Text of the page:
mean differences between the gages were
   found to be highly significant (paired t-test,
   P<0.01) for snow at two sites, and for rain at
   three sites. The largest percentage differ-
   ence between the gages for snow occurred
   where the Nipher gage recorded 37% more
  snow (in total) than the standard gage. This
  percentage difference represents an abso-
  lute  difference of only  1.46 in.  (water
  equivalent). The largest percentage differ-
  ence for rain was 17%. The lack of signifi-
  cance for some site-type combinations may
  be attributable, in part,  to small sample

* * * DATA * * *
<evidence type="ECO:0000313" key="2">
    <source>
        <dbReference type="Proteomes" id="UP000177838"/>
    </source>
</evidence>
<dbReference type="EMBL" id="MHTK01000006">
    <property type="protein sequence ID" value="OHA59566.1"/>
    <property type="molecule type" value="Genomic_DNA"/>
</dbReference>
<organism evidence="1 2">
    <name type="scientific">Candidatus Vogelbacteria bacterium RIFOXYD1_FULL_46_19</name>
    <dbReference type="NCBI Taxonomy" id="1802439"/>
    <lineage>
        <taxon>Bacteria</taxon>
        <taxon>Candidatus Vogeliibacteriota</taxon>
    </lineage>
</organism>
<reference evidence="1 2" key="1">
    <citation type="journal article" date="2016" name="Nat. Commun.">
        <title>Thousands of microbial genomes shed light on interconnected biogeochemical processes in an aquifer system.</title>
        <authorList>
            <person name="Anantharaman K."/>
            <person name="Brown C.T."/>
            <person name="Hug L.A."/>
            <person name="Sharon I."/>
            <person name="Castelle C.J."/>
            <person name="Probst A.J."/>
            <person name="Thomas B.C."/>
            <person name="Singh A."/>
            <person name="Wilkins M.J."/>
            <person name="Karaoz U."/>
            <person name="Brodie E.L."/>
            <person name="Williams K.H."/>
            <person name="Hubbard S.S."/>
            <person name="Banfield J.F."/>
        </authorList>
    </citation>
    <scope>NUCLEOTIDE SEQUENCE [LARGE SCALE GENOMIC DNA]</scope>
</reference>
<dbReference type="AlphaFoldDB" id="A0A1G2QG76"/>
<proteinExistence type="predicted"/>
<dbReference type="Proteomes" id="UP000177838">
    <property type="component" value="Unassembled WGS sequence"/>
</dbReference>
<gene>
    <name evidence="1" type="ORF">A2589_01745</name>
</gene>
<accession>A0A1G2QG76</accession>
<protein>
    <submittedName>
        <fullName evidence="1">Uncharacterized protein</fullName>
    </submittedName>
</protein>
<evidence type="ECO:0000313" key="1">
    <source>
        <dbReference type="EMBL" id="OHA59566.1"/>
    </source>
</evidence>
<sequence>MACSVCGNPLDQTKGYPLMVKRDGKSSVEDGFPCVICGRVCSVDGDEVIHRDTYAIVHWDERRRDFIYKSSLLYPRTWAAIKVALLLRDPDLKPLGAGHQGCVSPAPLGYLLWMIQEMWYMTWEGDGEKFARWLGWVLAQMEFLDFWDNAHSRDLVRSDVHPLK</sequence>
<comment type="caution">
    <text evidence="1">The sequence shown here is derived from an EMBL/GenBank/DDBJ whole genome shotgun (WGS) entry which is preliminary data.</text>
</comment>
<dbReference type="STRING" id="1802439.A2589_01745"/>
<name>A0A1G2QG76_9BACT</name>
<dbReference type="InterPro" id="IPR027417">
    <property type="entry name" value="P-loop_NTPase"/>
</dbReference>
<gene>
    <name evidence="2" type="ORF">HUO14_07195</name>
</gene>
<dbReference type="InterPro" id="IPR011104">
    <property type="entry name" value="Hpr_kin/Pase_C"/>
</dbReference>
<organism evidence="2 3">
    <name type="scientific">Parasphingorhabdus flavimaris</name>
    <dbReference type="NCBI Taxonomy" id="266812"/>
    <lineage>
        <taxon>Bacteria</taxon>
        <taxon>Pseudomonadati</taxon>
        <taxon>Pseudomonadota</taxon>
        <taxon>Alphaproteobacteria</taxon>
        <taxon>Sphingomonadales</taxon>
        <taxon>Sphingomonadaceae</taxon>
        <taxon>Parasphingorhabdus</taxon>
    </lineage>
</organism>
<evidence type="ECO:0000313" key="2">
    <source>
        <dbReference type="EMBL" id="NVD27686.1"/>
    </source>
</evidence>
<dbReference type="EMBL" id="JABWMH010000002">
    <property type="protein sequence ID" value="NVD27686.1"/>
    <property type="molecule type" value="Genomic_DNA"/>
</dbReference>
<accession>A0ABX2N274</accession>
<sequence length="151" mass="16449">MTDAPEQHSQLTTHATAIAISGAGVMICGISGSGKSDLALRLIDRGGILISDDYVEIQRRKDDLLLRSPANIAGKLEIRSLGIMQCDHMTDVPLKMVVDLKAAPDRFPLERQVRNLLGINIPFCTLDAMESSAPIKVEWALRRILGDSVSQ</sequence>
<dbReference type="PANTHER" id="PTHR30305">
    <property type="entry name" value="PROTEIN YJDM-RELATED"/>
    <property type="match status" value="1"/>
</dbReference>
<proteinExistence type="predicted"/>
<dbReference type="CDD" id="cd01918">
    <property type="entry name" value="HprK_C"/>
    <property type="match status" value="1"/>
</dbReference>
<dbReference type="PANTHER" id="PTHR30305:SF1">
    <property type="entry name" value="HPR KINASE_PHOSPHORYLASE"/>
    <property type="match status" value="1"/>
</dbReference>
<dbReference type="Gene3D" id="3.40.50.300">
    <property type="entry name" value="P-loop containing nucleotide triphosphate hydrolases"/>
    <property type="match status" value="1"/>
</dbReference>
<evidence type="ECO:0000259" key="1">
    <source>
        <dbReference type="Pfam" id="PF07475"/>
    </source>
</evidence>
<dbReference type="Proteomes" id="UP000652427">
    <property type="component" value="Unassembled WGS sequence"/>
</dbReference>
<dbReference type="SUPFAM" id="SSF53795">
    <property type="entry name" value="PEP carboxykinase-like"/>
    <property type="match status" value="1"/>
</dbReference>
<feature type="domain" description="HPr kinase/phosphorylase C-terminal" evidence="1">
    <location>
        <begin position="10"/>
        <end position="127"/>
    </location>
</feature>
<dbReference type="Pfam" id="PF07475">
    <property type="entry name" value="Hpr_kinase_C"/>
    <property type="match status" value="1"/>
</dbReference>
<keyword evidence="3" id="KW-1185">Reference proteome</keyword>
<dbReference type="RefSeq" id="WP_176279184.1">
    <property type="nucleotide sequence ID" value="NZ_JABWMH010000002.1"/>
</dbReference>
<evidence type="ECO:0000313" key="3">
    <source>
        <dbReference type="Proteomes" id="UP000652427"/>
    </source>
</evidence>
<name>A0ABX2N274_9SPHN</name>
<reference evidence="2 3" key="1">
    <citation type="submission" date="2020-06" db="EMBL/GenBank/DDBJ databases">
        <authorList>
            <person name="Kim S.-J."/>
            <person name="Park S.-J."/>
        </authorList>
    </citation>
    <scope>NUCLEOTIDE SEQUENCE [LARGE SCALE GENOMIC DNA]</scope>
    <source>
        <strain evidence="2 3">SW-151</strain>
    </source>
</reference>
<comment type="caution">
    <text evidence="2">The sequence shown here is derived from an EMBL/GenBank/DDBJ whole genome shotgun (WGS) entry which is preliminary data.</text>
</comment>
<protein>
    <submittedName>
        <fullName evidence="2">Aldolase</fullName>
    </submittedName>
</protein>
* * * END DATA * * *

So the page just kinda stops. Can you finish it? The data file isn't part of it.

To circumvent the problem of small
  sample sizes, the effects of precipitation
  type were also evaluated using the combined
  data from all sites. The difference between
  the gages was found to be highly significant
  for each of the three precipitation categories
  analyzed (rain, snow, and mixed); however,
  the mean differences for each of the three
  types were not significantly different from
  one another. This result is surprising, given
  the fact that previous studies  have shown
  that error in precipitation gage measure-
  ments  is greater for  solid than for  liquid
  precipitation.  The Nipher-shielded gages
  may have overestimated rainfall by capturing
 droplets that had splashed off of the shield.
 Although somefield observers reportedthat
 rain did  appear to be  splashing off of the
 shield into the gage, without "ground true"
 information it cannot be determined whether
 this phenomenon results in an overestimate
 of the rainfall.